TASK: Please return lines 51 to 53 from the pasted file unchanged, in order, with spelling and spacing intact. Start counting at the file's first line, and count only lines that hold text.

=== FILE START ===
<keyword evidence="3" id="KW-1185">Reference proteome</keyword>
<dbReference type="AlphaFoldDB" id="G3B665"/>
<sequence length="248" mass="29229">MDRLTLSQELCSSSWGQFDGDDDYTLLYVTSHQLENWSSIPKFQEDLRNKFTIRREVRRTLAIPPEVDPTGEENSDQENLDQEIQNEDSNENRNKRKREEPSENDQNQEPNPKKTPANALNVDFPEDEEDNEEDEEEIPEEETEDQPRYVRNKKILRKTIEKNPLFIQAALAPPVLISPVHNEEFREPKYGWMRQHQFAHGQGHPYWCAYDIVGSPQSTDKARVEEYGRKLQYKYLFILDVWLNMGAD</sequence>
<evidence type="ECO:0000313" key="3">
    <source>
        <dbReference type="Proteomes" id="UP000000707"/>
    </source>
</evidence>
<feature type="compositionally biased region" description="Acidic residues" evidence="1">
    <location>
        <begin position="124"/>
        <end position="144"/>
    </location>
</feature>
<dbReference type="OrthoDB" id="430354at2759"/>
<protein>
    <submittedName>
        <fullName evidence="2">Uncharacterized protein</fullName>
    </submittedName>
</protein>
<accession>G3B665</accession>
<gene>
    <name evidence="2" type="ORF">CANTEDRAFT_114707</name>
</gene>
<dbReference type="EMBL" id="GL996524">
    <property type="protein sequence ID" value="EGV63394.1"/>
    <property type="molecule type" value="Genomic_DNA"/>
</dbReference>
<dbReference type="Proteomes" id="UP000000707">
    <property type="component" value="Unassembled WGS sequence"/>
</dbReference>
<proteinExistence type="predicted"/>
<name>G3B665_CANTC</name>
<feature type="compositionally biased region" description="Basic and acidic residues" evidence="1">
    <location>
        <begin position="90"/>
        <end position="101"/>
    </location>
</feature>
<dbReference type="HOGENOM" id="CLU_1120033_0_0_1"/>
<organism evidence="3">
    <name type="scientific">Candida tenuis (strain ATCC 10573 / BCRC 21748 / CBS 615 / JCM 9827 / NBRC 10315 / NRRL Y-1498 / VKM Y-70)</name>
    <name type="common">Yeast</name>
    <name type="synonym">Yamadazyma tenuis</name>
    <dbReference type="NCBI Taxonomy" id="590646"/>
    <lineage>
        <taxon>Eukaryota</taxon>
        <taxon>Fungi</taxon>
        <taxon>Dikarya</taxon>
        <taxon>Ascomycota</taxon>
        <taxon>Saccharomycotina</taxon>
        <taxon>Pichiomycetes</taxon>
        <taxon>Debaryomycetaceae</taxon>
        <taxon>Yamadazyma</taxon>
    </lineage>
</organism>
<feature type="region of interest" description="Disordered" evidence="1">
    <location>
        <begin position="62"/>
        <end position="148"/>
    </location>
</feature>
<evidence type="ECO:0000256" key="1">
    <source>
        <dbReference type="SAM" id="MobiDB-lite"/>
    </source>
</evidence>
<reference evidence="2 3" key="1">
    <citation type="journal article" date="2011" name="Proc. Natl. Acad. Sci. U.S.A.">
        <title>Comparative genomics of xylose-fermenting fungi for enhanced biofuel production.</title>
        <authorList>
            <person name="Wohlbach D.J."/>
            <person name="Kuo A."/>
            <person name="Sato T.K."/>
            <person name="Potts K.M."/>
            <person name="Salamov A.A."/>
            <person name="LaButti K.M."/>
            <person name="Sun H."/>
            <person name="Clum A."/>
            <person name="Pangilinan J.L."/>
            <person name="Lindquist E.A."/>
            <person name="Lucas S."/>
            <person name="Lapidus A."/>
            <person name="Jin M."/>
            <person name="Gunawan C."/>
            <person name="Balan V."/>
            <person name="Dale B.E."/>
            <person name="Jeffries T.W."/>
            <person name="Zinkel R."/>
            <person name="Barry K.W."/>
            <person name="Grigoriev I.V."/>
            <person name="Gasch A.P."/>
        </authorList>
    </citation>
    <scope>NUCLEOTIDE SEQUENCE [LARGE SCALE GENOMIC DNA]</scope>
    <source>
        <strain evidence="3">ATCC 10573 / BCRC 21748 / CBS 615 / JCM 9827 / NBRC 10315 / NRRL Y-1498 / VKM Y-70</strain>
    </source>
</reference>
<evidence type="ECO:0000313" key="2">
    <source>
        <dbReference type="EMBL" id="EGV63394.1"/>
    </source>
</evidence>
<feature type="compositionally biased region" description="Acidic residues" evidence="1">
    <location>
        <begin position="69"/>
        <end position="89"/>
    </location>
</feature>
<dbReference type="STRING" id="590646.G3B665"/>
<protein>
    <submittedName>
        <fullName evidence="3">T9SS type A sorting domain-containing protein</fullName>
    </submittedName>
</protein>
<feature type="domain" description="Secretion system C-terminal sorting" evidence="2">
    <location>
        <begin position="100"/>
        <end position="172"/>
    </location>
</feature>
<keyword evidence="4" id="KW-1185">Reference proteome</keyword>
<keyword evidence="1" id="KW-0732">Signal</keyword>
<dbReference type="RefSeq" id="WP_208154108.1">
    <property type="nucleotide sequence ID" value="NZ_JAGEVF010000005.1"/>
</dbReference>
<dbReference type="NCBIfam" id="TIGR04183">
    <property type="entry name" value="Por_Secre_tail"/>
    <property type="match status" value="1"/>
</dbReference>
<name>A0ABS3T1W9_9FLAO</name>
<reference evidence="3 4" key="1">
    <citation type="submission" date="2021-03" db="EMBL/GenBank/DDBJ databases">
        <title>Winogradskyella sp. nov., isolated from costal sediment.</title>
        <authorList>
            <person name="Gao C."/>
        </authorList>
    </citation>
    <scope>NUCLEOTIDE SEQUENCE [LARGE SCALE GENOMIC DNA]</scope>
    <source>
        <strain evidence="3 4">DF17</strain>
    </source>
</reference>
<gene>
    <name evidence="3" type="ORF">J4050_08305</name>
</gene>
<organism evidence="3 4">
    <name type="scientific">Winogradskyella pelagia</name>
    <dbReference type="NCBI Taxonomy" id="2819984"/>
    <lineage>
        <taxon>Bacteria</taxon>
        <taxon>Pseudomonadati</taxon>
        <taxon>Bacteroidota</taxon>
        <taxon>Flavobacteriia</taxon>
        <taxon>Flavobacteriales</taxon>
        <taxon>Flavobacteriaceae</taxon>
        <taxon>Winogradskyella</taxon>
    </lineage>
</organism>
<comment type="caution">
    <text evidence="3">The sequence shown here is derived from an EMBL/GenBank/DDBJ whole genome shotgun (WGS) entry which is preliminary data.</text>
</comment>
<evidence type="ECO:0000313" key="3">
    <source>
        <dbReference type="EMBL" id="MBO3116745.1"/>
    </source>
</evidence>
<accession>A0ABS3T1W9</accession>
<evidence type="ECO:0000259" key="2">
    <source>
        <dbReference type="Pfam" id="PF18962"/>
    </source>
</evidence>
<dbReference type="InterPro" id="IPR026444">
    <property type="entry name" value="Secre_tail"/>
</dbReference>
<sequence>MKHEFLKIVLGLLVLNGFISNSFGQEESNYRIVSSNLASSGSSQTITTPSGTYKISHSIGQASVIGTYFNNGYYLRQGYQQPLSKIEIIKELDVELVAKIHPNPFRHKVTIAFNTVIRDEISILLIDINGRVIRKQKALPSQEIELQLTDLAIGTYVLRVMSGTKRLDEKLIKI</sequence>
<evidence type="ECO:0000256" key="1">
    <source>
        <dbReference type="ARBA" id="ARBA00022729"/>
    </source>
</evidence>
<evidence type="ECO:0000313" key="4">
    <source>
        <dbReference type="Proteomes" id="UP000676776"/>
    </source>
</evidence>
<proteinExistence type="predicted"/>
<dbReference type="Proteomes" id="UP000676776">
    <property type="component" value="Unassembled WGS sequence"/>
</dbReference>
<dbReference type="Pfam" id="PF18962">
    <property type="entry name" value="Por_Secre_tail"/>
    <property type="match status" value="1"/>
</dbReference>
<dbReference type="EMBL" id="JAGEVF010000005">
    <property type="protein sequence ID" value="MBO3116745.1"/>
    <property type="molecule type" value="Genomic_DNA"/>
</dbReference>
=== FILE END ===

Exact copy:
        <taxon>Saccharomycotina</taxon>
        <taxon>Pichiomycetes</taxon>
        <taxon>Debaryomycetaceae</taxon>